Kūhiō Beach Park in Waikīkī is named after Prince Jonah Kūhiō Kalaniana‘ole Pi‘ikoi, whose home fronting the beach was torn down in 1936. (See Kūhiō Beach Park; and Statue of Prince Jonah Kūhiō Kalaniana‘ole in O‘ahu section, Chapter 2; Prince Kūhiō Park/Hō‘ai Heiau in Kaua‘i section, Chapter 2; and Chapter 11: Timeline: 1871, March 26 for Biographical Sketch of Prince Kūhiō.)
[Emma Na‘ea Rooke; Kalanikaumakeamano; Kaleleonālani]
Died: April 25, 1885.
Parents: George Na‘ea and Fanny Keku‘iapoiwa Kekelaokalani Young.
Husband: Alexander Liholiho ‘Iolani (King Kamehameha IV).
Grandparents: John Young (I) [‘Olohana] and Ka‘o‘ana‘eha [Melie Kuamo‘o] (parents of Fanny Keku‘iapoiwa Kekelaokalani Young).
Great grandparents: Keli‘imaika‘i [Keali‘imaka‘i; Kalanimālokuloku; Kalanimāloku; Kalanimālokulokuikepo‘okalani; Kalanimālokulokuikapo‘okalani] (the brother of King Kamehameha I) and Kaliko‘okalani (parents of Ka‘o‘ana‘eha [Melie Kuamo‘o]).
Great great grandparents: Keōuakupuapāikalaninui [Keōuanui] and Keku‘iapoiwa (II) (parents of Keli‘imaika‘i [Keali‘imaka‘i; Kalanimālokuloku; Kalanimāloku; Kalanimālokulokuikepo‘okalani; Kalanimālokulokuikapo‘okalani]).
Queen Emma’s Journey to the Alaka‘i
Emma Na‘ea, the future Queen Emma, was given the name Kalanikaumakeamano at birth. She was adopted by Dr. Thomas Charles Byde Rooke, and his wife, Grace Kamaikui Young Rooke, Emma’s maternal aunt. Dr. Rooke belonged to the Church of England.
Emma was the great-granddaughter of the brother of King Kamehameha I. In 1856, Emma became Hawai‘i’s queen as the wife of King Kamehameha IV (Alexander Liholiho ‘Iolani).
The royal newlyweds visited Kaua‘i in 1856 as part of a “Royal Progress” through the Hawaiian Islands. On May 20, 1858, they gave birth to Prince Albert [Albert Edward Kauikeaouli Leiopapa o Kamehameha] (1858—1862), a godchild of England’s Queen Victoria.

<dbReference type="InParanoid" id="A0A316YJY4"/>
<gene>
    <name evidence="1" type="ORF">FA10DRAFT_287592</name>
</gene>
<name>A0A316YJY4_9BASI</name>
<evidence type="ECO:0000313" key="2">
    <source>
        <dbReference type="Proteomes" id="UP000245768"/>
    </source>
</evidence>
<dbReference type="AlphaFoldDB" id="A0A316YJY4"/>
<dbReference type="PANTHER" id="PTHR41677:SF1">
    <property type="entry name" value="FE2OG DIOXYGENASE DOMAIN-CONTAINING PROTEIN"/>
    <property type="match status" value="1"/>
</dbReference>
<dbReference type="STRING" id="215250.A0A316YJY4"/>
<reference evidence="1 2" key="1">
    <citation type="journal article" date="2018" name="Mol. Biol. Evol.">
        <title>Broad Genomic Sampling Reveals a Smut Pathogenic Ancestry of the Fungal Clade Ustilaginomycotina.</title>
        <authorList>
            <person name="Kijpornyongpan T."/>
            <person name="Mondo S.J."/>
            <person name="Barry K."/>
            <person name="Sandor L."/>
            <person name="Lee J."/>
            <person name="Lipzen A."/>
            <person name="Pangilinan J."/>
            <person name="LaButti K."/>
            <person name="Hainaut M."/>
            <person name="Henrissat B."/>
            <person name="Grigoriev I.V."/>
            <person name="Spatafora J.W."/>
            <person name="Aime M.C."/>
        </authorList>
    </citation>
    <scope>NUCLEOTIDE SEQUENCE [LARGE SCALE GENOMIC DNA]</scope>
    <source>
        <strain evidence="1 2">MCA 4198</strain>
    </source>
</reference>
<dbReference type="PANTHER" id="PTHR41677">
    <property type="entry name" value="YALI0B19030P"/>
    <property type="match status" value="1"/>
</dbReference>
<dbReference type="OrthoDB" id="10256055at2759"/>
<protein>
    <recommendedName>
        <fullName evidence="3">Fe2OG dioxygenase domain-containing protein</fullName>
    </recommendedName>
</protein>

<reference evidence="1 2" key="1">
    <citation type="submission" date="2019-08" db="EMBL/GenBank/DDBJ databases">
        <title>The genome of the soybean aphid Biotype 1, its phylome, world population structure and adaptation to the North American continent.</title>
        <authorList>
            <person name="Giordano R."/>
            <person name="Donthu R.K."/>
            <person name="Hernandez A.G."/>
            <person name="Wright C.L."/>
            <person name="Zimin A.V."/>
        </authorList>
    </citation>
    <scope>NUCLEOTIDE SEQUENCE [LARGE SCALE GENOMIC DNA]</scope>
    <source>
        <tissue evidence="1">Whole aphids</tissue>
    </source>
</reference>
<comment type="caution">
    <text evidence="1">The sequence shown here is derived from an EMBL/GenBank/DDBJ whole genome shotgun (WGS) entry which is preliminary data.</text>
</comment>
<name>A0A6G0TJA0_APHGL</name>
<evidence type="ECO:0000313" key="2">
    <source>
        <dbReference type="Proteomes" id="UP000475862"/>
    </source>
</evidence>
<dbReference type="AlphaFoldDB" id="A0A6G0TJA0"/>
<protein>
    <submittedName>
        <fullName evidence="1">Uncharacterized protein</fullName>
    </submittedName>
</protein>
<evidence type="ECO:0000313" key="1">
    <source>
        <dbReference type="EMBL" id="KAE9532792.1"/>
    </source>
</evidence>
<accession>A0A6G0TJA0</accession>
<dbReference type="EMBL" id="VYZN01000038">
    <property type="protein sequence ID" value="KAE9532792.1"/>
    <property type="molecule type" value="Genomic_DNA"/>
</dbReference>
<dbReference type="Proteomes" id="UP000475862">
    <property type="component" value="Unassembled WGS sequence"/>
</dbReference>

King Kamehameha IV and Queen Emma returned to Kaua‘i in 1860, this time with two-year-old Prince Albert.[xxxv] Tragically, Prince Albert passed away in 1862 at the tender age of four. His father, King Kamehameha IV (Alexander Liholiho ‘Iolani), passed away in 1863 at the age of 29.
Queen Emma returned to Kaua‘i in 1870 and journeyed up to the highland forests of the Alaka‘i Swamp and Kōke‘e. Accompanying the queen was her sizable retinue including hula dancers and musicians, all guided by an elderly Hawaiian named Kaluahi.
The group rested while music and hula dancing entertained Queen Emma, who also recited chants.[xxxvi] The horses were then left behind as the group descended on foot into the valley toward the Alaka‘i. The first night was spent at Waineki (“Bulrush water”[xxxvii]) in the Aiponui forest where a platform for Queen Emma was made using branches of ‘ōhi‘a lehua.[xxxviii]
The royal party eventually reached the end of the trail where the overlook called Kilohana (“Lookout point”[xxxix]) provided spectacular views of Wainiha Valley and Kaua‘i’s north shore. In honor of the mountain journey the queen’s Lāwa‘i, Kaua‘i estate was renamed Mauna Kilohana.
After Queen Emma returned from her mountain journey, she was the guest of honor at a large lū‘au (Hawaiian feast) in Waimea. The lū‘au took place on January 29, 1871 at the Kapuniai residence of Kaikio‘ewa, the former governor of Kaua‘i.[xl] The house was built in 1830 above the old Waimea dispensary, and today serves as the home of the pastor of the Waimea United Church of Christ.
During the queen’s 1870 visit to Kaua‘i, she stayed at her 4,200-acre Lāwa‘i estate, which had been deeded to her by her aunt, Hikoni. Mauna Kilohana encompassed the entire ahupua‘a (natural watershed land division) of Lāwa‘i. Queen Emma’s large frame house at Mauna Kilohana was built in 1869. The thatched roof home was situated on a hill on the Kōloa side of the valley overlooking Lāwa‘i Bay.
Accompanied by George Norton Wilcox and William O. Smith, Queen Emma rode on horseback to an area upland of her estate to plan an irrigation ditch. George Norton Wilcox was the son of Wai‘oli missionaries Abner and Lucy Wilcox, and William O. Smith was the son of missionary doctor Dr. James Smith. At Mauna Kilohana, they surveyed a water source and planned the ditch to the queen’s estate.
Two men were hired to construct the two-mile-long ditch, which began functioning on March 11, 1871. Queen Emma then personally assisted in the planting of numerous native and Polynesian-introduced species such as kalo (taro), kī (ti), kō (sugarcane), pia (Polynesian arrowroot), hala, ‘ōhi‘a lehua, and hau along with many non-native other species, including rose apple, bamboo, mango, and bougainvillea.